And I haven’t mentioned up until now building coalitions, and that is something where there’s almost no quantitative large scale research. There’s a lot of anecdotes and case studies. And from the perspective of psychology, we actually are quite keen to see large scale quantitative studies because the problem with case studies is for every time that a particular strategy worked in this case study, there might be ten other cases where people tried it and it didn’t work. So that’s the main focus of our lab is to try and do experimental stuff.
But what I would say the principles are that are not well supported in the field, that you build coalitions through engaging people where they’re at with their values and their interests, so you don’t necessarily come in with a narrative about, “These are the reasons why you should do what I say based on what I care about, and based on my interests.” You go in and say, “Where are you at?” or, “Based on where you’re at, this is why I think you should – you would think about coming in with us.” And sometimes, that involves what they call horse trading or log rolling. It’s basically the idea that if I do what you want, I’m going to suffer in some way. It’s going to cost me. What’s in it for me? So explicitly saying, recognising some people are not motivated by a particular ecosystem, that maybe you think they should be. That’s a values questions and those take generations to change or they can change through networks, and you’re trying to get something done in the next two weeks.
So given that someone isn’t that passionate about a particular endangered parrot or piece of grass – what are we going to do about that – you can try and have these coercive laws and that sometimes works. But sometimes people overturn those laws. So sometimes it’s a matter of saying, “Look, I know it would cost you and here’s what I think is fair: compensation or some sort of negotiation.
So those coalition building, that requires a real intentionality and respect for where the other person is at, and going beyond where you are and your morals and your values.
Yeah, fantastic. I think there’s so much interesting stuff to unpack there. One of the things I think keeps coming through there is the choices that activists and social change makers have to make about how they go about what they’re doing. And so I’m really interested if anything has come up in the research around what makes activists gravitate towards certain tactics, and what happens when those tactics aren’t effective anymore, or when they fail. How do we go about that?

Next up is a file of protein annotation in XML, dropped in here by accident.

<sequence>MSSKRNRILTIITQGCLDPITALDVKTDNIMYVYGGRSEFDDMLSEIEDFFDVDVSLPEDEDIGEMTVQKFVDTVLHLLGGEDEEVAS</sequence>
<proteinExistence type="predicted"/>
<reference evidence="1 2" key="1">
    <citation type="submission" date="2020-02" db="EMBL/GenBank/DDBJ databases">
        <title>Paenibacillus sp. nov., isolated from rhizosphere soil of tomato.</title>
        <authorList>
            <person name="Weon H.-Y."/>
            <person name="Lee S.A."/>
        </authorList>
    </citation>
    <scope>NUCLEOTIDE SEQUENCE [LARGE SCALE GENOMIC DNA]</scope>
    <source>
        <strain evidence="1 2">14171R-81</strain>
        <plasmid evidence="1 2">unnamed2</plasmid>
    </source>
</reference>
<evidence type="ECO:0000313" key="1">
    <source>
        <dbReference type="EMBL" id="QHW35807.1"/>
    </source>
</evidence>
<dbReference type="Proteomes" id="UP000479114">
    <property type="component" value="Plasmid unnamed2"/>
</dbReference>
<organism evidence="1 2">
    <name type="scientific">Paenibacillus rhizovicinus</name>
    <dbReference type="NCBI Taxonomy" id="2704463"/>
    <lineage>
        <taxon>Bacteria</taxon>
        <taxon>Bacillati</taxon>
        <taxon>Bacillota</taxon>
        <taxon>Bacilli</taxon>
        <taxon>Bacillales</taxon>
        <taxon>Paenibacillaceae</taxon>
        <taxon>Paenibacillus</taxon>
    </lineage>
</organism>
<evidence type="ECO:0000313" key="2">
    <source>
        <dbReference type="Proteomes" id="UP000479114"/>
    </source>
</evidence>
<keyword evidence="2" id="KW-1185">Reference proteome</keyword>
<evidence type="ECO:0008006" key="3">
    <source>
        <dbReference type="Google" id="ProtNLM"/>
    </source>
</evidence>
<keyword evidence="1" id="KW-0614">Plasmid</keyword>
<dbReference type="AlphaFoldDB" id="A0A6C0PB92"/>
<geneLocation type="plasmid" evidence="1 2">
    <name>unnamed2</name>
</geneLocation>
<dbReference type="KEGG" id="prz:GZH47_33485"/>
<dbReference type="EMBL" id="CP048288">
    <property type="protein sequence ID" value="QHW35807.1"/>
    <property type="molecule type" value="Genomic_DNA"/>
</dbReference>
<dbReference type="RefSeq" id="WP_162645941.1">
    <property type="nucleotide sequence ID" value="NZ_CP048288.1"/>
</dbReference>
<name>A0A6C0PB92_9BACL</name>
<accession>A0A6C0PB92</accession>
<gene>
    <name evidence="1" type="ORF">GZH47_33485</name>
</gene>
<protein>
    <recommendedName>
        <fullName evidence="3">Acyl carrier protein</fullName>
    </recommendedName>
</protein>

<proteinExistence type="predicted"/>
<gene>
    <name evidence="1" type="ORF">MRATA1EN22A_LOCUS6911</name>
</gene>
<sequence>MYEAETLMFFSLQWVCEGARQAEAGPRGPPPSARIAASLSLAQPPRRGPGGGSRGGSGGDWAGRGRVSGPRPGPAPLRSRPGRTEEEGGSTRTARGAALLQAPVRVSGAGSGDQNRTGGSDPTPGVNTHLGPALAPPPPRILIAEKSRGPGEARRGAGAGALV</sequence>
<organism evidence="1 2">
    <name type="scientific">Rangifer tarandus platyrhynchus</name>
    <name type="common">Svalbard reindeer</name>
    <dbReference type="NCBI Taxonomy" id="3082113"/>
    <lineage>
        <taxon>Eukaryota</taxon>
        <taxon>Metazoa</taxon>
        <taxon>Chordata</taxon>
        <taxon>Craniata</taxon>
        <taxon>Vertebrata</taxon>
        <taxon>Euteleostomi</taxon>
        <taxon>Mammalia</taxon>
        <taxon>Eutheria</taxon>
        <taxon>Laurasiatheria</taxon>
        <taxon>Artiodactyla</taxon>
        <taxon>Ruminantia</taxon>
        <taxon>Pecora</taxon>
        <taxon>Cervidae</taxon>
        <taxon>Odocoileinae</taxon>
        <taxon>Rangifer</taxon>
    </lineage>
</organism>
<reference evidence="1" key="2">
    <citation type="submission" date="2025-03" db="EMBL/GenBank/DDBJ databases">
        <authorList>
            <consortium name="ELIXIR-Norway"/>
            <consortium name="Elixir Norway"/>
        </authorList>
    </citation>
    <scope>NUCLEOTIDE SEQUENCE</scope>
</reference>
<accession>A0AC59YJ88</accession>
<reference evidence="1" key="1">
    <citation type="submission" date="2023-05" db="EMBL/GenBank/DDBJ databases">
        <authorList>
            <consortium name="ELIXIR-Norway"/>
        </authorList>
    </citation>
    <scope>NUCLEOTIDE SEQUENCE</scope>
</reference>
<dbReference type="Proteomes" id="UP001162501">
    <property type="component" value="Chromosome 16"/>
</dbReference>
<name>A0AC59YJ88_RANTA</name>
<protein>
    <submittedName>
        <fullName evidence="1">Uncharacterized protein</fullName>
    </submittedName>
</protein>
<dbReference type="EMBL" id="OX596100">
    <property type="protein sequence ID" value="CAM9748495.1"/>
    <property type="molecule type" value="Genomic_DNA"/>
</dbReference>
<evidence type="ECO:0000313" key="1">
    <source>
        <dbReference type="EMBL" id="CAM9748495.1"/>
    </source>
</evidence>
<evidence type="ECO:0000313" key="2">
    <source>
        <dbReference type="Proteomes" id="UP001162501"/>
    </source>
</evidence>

Yeah, well, I think again, I’m aware of some research, but I would say a useful thing for scholars to do is to add to that research because I just think we need a lot more – what my research has shown and other psychologists have shown is first that these decisions are very contested. So it’s common for activist groups to have trouble coming to a consensus on what works. And then the most common thing is that the groups split or people form different groups. So in the movement, you’ll have people over here doing one thing and people over here doing another. I mean, it’d be great if either of them works, and sometimes though they can negate each other.
So in some of my own work, we’ve found, for example, that people were more sceptical about – less willing to engage in environmental action when they were told about a movement that included both conventional actors and radical actors that are doing law breaking and property destruction and so on. There’s a range of different ways that people can be radical and a lot of us have real radical goals like transforming the values system of our planet so that we’re back in line with nature instead of breaching our planetary boundaries and developing a strong democracy that listens to science. Those are radical goals. I’m not talking about radical goals. I’m talking about methods that people feel like are controversial.
But there’s other research that shows that there can be benefits of those radical actions. And so a common arc that we’ve seen and that other scholars have seen is that you start off trying to do conventional actions, and after a while, again it’s those expectations. You’re like, “This isn’t working,” or, “It’s not working fast enough.” So we’ve got to try something else. And then depending on your culture, your cultural context – and I include your activism cultural context – you might end up doing direct action or you might end up doing something like tree planting that’s more palliative. It doesn’t actually lead to system change but it does make you feel like you’re directly doing something for the planet. Or you might end up doing something that’s artistic, or turning to music and song and so on. And again, some of us would feel like that is very beautiful and worthy in its own right, although it does not address the root causes and the need for system change.
So that concept of innovation we looked at in a model called DIME, so the ideas after activism fails many people drop out, like my colleague that just wouldn’t go back to the movement. Some people will innovate and that can lead you towards radicalisation. But it can also lead you to deradicalize because the most common thing – in some research here in Australia, people found that the average length of time in a violent extremist group is only two years. People will drop out because they get disillusioned because they can see it’s not working either and there’s backlashes that can come from it. And then the third thing is moralising and getting energisers; the renewed sense of moral urgency and trying more. And people definitely do that in the short term. But then that can lead to burnout right, and a lot of us have experienced that where it’s like, “Oh, I’m just pushing and pushing so hard. It’s not helping.”